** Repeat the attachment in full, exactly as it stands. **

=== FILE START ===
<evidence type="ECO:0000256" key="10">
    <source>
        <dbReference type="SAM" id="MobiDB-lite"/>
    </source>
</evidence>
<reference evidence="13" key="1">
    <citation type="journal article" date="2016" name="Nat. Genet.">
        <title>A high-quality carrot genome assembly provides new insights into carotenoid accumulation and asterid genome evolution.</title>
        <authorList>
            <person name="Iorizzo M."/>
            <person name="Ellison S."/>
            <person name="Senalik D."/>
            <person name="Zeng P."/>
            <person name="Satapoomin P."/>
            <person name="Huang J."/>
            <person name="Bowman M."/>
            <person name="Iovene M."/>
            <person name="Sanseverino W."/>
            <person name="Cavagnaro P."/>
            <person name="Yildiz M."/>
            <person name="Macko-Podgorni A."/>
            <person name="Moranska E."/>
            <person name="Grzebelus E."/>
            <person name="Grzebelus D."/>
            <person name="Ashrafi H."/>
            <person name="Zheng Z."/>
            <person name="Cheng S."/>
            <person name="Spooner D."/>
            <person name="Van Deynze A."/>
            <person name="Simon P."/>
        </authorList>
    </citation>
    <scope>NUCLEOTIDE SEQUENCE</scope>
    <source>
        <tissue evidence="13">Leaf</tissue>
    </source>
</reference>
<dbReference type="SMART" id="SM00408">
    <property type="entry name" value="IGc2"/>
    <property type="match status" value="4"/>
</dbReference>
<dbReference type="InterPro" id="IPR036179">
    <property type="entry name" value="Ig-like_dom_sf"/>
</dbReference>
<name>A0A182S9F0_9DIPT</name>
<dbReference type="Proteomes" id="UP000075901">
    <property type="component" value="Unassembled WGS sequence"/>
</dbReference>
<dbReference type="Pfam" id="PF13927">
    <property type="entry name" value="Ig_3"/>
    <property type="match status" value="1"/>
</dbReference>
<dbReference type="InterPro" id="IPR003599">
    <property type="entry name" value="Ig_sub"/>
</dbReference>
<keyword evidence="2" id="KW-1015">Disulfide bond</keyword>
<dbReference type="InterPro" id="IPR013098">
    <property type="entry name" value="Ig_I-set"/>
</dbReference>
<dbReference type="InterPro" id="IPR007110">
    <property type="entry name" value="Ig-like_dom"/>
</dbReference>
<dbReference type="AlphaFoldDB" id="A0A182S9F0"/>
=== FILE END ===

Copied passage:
<evidence type="ECO:0000256" key="10">
    <source>
        <dbReference type="SAM" id="MobiDB-lite"/>
    </source>
</evidence>
<reference evidence="13" key="1">
    <citation type="journal article" date="2016" name="Nat. Genet.">
        <title>A high-quality carrot genome assembly provides new insights into carotenoid accumulation and asterid genome evolution.</title>
        <authorList>
            <person name="Iorizzo M."/>
            <person name="Ellison S."/>
            <person name="Senalik D."/>
            <person name="Zeng P."/>
            <person name="Satapoomin P."/>
            <person name="Huang J."/>
            <person name="Bowman M."/>
            <person name="Iovene M."/>
            <person name="Sanseverino W."/>
            <person name="Cavagnaro P."/>
            <person name="Yildiz M."/>
            <person name="Macko-Podgorni A."/>
            <person name="Moranska E."/>
            <person name="Grzebelus E."/>
            <person name="Grzebelus D."/>
            <person name="Ashrafi H."/>
            <person name="Zheng Z."/>
            <person name="Cheng S."/>
            <person name="Spooner D."/>
            <person name="Van Deynze A."/>
            <person name="Simon P."/>
        </authorList>
    </citation>
    <scope>NUCLEOTIDE SEQUENCE</scope>
    <source>
        <tissue evidence="13">Leaf</tissue>
    </source>
</reference>
<dbReference type="SMART" id="SM00408">
    <property type="entry name" value="IGc2"/>
    <property type="match status" value="4"/>
</dbReference>
<dbReference type="InterPro" id="IPR036179">
    <property type="entry name" value="Ig-like_dom_sf"/>
</dbReference>
<name>A0A182S9F0_9DIPT</name>
<dbReference type="Proteomes" id="UP000075901">
    <property type="component" value="Unassembled WGS sequence"/>
</dbReference>
<dbReference type="Pfam" id="PF13927">
    <property type="entry name" value="Ig_3"/>
    <property type="match status" value="1"/>
</dbReference>
<dbReference type="InterPro" id="IPR003599">
    <property type="entry name" value="Ig_sub"/>
</dbReference>
<keyword evidence="2" id="KW-1015">Disulfide bond</keyword>
<dbReference type="InterPro" id="IPR013098">
    <property type="entry name" value="Ig_I-set"/>
</dbReference>
<dbReference type="InterPro" id="IPR007110">
    <property type="entry name" value="Ig-like_dom"/>
</dbReference>
<dbReference type="AlphaFoldDB" id="A0A182S9F0"/>